2. Online shopping is convenient. If you have small children or had small children you will remember how much of a drama it was to even get out the door, let alone achieve anything clothes shopping wise for yourself. Even if your children are older or you don’t have them, we seem to have less time for an in-store browse. Even if I don’t click the checkout button on a store’s website, I’ll often be found browsing online with a view to buying online – or the next day or week in the physical version of that online store. As a few people said above, that’s research!
3. If you can’t beat them, join them. I have a number of favourite independent boutiques here where I live on Queensland’s Sunshine Coast. I’ve been advising them since the GFC hit to get their business online – as a way to help keep their physical store door open. Why? Because of the two reasons above. Online fashion retail done well can give a physical store a reach well beyond their current customer market.
4. Remember that many independent Australian online stores need your support too. Yes, our physical store retailers are taking a hit but helping an online Australian independent retailer is just as good for our retail economy.
5. Respect in store Australian retailers. Please don’t go into their store where they pay high rents and wages, try on your fancy shoes and walk out minutes later to buy on your smartphone from a cheaper overseas outlet. Think of the bigger picture.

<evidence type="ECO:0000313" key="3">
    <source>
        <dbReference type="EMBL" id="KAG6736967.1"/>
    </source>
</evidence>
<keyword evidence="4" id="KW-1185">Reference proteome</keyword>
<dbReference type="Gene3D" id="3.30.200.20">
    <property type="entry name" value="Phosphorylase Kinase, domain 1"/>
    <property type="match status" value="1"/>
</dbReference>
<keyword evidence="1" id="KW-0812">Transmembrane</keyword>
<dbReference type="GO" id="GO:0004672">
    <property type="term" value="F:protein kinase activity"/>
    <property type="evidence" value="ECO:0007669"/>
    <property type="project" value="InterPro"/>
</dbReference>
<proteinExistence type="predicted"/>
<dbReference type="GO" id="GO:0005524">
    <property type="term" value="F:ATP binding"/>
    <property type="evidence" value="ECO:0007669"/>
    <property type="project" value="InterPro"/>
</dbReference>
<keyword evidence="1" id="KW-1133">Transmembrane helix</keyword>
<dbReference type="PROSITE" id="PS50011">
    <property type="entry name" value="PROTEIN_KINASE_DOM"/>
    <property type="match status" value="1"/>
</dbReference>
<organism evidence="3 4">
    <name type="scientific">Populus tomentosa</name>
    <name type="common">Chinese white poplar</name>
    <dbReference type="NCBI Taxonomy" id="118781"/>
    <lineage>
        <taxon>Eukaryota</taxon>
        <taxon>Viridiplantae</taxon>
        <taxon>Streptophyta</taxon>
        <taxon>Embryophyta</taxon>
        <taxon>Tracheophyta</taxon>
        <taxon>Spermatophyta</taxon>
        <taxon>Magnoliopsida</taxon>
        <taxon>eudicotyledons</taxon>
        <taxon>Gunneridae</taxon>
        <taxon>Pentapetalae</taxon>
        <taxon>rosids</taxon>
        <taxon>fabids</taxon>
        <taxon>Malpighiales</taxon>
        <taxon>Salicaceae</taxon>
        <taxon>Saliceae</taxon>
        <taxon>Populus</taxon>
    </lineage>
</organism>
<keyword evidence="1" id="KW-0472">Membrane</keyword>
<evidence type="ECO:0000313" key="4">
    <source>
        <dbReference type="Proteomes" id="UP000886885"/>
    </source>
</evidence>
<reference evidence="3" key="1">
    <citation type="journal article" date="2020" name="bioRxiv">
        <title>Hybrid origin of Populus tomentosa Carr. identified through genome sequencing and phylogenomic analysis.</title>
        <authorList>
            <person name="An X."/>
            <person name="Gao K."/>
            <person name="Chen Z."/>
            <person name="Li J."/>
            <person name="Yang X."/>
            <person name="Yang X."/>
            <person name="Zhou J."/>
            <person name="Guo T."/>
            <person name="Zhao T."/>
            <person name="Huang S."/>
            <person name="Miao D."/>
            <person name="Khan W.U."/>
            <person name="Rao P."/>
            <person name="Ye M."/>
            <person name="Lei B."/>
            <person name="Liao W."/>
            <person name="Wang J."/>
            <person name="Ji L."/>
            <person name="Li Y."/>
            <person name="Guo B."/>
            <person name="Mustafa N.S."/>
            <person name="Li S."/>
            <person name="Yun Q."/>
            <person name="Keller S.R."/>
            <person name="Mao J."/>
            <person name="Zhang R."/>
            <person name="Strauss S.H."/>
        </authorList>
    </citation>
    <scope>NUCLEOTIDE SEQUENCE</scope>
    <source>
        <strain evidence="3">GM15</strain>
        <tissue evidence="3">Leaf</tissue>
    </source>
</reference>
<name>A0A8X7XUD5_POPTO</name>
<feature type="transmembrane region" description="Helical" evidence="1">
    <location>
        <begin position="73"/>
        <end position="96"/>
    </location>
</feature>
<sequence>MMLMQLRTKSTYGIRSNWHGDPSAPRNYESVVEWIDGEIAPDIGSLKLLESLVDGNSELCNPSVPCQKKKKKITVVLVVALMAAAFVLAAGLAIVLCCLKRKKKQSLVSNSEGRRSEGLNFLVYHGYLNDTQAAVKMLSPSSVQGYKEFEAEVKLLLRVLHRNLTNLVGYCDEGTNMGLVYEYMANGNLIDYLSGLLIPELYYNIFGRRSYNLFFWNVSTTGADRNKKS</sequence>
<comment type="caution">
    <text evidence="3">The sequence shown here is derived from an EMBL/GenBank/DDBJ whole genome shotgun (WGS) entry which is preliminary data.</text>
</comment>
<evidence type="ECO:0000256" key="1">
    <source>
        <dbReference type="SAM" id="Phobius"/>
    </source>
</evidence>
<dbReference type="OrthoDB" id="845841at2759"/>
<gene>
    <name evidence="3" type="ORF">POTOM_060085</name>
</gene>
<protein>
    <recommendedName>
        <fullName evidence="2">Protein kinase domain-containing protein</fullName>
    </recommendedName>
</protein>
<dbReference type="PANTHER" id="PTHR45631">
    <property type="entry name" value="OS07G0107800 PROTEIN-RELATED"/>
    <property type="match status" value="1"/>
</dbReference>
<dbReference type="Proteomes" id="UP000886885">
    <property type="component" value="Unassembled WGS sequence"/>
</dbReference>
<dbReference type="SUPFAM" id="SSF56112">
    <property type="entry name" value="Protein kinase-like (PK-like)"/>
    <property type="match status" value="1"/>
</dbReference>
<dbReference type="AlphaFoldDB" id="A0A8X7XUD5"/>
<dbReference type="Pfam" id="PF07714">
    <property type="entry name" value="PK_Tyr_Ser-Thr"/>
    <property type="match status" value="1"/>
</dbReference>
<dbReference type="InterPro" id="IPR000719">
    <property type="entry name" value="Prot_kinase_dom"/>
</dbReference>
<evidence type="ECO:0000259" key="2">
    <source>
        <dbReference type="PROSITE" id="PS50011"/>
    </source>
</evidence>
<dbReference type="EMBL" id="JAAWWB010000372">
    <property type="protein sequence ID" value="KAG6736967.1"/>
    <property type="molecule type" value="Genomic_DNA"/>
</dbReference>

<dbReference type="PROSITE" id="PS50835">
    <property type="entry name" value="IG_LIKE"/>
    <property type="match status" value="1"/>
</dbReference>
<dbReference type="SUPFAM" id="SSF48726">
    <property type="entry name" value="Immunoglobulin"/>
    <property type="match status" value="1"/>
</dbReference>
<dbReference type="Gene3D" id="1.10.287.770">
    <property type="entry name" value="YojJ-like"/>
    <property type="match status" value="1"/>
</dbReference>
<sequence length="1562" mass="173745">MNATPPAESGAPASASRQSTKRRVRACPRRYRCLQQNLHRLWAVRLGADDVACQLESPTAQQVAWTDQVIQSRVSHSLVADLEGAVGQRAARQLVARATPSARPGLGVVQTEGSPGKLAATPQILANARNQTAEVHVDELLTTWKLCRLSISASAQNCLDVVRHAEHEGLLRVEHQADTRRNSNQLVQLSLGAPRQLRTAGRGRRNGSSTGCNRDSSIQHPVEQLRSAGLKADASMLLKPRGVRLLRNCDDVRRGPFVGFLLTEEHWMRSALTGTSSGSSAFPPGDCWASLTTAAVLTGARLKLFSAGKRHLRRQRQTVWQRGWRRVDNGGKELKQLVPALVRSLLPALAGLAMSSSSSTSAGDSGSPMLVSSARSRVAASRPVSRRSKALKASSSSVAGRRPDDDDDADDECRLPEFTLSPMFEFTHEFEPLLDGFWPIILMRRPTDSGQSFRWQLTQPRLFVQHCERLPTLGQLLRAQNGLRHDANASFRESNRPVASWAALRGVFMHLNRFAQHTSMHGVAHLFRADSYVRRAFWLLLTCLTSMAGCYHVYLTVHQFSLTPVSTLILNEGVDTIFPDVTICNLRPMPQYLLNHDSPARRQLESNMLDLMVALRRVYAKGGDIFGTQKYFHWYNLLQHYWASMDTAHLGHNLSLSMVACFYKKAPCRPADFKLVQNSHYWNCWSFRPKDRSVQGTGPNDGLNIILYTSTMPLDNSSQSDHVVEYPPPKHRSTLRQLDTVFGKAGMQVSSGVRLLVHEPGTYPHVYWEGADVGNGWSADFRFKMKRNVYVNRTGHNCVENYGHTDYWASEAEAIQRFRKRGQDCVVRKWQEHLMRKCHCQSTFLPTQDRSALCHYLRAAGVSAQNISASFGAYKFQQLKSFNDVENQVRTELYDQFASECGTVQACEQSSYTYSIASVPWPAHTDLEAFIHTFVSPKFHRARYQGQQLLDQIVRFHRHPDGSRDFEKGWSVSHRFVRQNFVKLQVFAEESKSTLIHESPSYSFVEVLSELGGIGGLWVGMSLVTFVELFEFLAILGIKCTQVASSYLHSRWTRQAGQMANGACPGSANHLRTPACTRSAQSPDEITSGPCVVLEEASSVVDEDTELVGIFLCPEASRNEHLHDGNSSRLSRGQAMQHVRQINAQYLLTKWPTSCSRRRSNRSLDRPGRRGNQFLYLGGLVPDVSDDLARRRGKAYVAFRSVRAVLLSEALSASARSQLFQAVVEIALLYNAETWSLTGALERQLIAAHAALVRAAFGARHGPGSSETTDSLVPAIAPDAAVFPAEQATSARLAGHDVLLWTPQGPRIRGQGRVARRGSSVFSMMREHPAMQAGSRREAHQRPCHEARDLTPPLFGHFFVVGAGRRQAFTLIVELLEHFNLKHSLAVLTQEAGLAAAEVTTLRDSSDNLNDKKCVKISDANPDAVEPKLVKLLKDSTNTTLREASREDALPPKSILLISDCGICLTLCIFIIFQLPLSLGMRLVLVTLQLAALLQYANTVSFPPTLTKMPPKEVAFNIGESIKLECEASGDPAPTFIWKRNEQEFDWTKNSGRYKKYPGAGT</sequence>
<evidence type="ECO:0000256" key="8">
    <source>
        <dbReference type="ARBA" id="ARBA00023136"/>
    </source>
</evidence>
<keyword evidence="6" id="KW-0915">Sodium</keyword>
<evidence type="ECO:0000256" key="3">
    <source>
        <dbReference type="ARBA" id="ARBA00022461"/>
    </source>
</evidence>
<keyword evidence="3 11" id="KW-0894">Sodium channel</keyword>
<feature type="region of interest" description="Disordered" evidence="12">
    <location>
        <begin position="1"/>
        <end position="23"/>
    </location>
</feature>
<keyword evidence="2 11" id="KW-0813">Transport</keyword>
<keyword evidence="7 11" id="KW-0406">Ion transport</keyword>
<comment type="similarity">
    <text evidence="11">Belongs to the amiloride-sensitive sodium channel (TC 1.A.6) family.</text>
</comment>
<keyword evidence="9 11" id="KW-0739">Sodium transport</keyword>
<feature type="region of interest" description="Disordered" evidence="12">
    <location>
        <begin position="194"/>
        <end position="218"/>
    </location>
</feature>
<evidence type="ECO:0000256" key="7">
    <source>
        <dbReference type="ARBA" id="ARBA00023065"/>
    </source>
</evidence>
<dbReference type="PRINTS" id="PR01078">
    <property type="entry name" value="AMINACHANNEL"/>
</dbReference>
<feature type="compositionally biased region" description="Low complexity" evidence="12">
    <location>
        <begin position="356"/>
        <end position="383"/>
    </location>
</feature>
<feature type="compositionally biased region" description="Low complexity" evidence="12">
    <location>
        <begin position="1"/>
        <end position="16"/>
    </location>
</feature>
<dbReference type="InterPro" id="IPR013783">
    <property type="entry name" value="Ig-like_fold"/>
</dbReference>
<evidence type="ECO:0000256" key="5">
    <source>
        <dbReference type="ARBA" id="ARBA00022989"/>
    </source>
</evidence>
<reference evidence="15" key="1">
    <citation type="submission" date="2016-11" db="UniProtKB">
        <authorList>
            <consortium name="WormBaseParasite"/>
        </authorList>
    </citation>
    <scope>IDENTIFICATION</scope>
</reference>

For all the reasons above I’m hugely passionate about supporting the Australian retail industry and because I’m playing in the online space. Styling You readers are not necessarily sitting minutes from a city shopping centre or high street so online shopping is a huge focus here.
That’s why every Sunday I feature and profile a new Online Shopping Find. Plus, I’m extremely grateful for the independent online retailers who support this blog by directing some of their marketing budget to Styling You. If you haven’t had a chance to click through to visit some of these retailers, please do.
As a bit of encouragement, I’ve created an Online Outfit of the Week … just from the independent online retailers who advertise here. Yep, that’s an unapologetic disclosure. It’s all a part of the retail wheel of support and I, for one, do not want to see our independent boutiques and designers shut up shop.
In future weeks, the Online Outfit of the Week will also feature retailers beyond those who advertise here but this new post series will also support Australian online retailers – those with and without and physical store.
1. Bondi Beach Company Hat @ Sequins & Sand $39.95 | 2. Josette top @ Sancerre $110 | 3. Angular bangles coming soon to Uberkate | 4. Bella Lido Roman sandal $109.95 | 5. Feathers Cocktail pants $199 | 6. Renee Blackwell Design owl pendant $280
Oops, I realise that’s a bit of brain dump for a Thursday. Hope that was ok with you? I’d love to keep the conversation going, though.
What are you thoughts re online shopping and the ethics around trying something on in a physical Australian store and then buying for cheaper online? What are the best things about online shopping for you? What do you love about going into a store to shop?